KALAMAZOO (WKZO) -- It’s not the most glamorous mineral, it won’t be turned into jewelry or fuel our cars but it may just produce a brand new industry in West Michigan, one that will be bigger than the state’s oil and gas industry combined.
It’s Potash, potassium chloride, a critical ingredient in fertilizer, which is something that there is a large demand for in this corner of the Earth. Michigan farmers use about 300-thousand tons a year, and right now much of it has to be imported from overseas or Canada at some expense.
The driving force behind the discovery is Theodore A. Pagano, a potash geologist, engineer and entrepreneur from Denver.
He contacted William and Linda Harrison at the Western Michigan University Michigan Geological Repository for Research and Education. Its a warehouse that stores the geological structure of Michigan using mineral samples and well data preserved from all over the state.
A search of the records found a huge and largely untapped deposit of high grade potasium in northwestern Michigan,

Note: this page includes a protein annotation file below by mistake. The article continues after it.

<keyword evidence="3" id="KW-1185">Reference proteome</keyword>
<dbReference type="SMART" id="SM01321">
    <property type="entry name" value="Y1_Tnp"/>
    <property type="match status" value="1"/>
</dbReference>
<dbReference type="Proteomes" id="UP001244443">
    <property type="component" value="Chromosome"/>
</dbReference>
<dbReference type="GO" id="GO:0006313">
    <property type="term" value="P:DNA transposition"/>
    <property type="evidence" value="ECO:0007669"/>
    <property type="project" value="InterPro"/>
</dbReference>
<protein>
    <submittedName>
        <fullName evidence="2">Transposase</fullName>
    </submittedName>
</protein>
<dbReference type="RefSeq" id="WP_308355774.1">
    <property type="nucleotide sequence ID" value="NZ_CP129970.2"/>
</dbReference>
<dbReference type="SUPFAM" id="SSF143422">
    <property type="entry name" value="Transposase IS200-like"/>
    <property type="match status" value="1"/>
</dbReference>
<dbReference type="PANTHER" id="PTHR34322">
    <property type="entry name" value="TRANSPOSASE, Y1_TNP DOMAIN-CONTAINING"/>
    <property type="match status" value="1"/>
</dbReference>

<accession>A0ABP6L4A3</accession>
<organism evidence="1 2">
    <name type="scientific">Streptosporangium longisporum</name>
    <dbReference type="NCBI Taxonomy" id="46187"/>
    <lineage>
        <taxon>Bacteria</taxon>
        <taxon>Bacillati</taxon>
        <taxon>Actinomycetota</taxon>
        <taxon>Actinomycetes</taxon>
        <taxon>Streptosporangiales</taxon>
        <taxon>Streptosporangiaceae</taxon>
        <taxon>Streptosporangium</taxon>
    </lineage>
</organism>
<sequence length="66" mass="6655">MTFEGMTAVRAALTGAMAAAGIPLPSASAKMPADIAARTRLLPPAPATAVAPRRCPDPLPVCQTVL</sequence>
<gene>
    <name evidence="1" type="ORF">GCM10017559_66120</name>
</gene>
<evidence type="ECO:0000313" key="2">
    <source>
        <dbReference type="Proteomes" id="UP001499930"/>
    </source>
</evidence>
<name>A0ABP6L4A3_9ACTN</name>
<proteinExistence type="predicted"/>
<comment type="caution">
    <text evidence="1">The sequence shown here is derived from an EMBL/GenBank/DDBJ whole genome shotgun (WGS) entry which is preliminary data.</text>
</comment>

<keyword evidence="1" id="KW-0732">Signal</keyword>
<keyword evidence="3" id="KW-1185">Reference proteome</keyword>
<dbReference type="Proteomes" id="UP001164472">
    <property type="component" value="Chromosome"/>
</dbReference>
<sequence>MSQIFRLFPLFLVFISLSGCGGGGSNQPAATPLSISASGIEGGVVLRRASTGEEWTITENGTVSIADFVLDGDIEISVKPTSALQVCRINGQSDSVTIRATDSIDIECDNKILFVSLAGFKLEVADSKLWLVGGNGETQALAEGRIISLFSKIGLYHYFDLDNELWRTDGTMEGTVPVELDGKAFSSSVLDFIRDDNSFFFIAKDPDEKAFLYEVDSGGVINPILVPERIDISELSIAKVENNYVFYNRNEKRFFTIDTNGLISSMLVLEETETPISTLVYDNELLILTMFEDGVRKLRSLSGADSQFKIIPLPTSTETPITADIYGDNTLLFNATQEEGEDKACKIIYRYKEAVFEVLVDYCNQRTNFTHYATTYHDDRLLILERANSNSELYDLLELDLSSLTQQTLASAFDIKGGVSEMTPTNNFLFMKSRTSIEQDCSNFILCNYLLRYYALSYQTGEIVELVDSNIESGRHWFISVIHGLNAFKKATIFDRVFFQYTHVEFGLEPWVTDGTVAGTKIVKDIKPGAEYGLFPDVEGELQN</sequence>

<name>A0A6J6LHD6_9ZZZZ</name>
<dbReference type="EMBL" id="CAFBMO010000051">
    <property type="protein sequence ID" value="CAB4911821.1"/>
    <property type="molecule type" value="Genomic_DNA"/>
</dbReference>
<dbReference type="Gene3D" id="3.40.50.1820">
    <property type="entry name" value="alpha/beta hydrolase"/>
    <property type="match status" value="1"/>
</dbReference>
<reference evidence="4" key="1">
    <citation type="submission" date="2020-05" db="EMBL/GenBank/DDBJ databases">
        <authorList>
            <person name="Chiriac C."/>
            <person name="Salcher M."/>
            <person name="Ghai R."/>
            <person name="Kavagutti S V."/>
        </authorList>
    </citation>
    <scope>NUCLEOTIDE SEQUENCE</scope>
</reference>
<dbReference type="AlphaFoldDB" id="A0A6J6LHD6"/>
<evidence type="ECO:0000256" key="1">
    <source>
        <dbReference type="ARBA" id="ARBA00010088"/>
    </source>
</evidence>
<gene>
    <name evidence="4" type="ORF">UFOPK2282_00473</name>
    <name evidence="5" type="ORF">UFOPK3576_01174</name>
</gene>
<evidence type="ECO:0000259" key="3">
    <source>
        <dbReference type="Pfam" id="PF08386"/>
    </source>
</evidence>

He says this mineral, the remnants of an ancient ocean, is a precious and increasingly rare resource globally, because its so much in demand and only found in a few locations.
They just pump water into the deposit. It dissolves and is pumped out and then dried.
Dr. Harrison say the potential is for a 65-billion dollar industry in Mecosta and Osceola counties, that will employ 300 people and provide a cheaper source of high grade fertilizer for Michigan’s second biggest industry; farming.
Pagano is now general manager of Michigan Potash Co. LLC. That firm now controls the rediscovered potassium ore reserve called the Borgen Bed that sits under more than 14,500 acres in the two counties.
He is working with the state and private lenders to come up with the financing to build the infrastructure necessary to recover the Potash, which is more than a mile underground.
And that’s how fortunes and industries are born.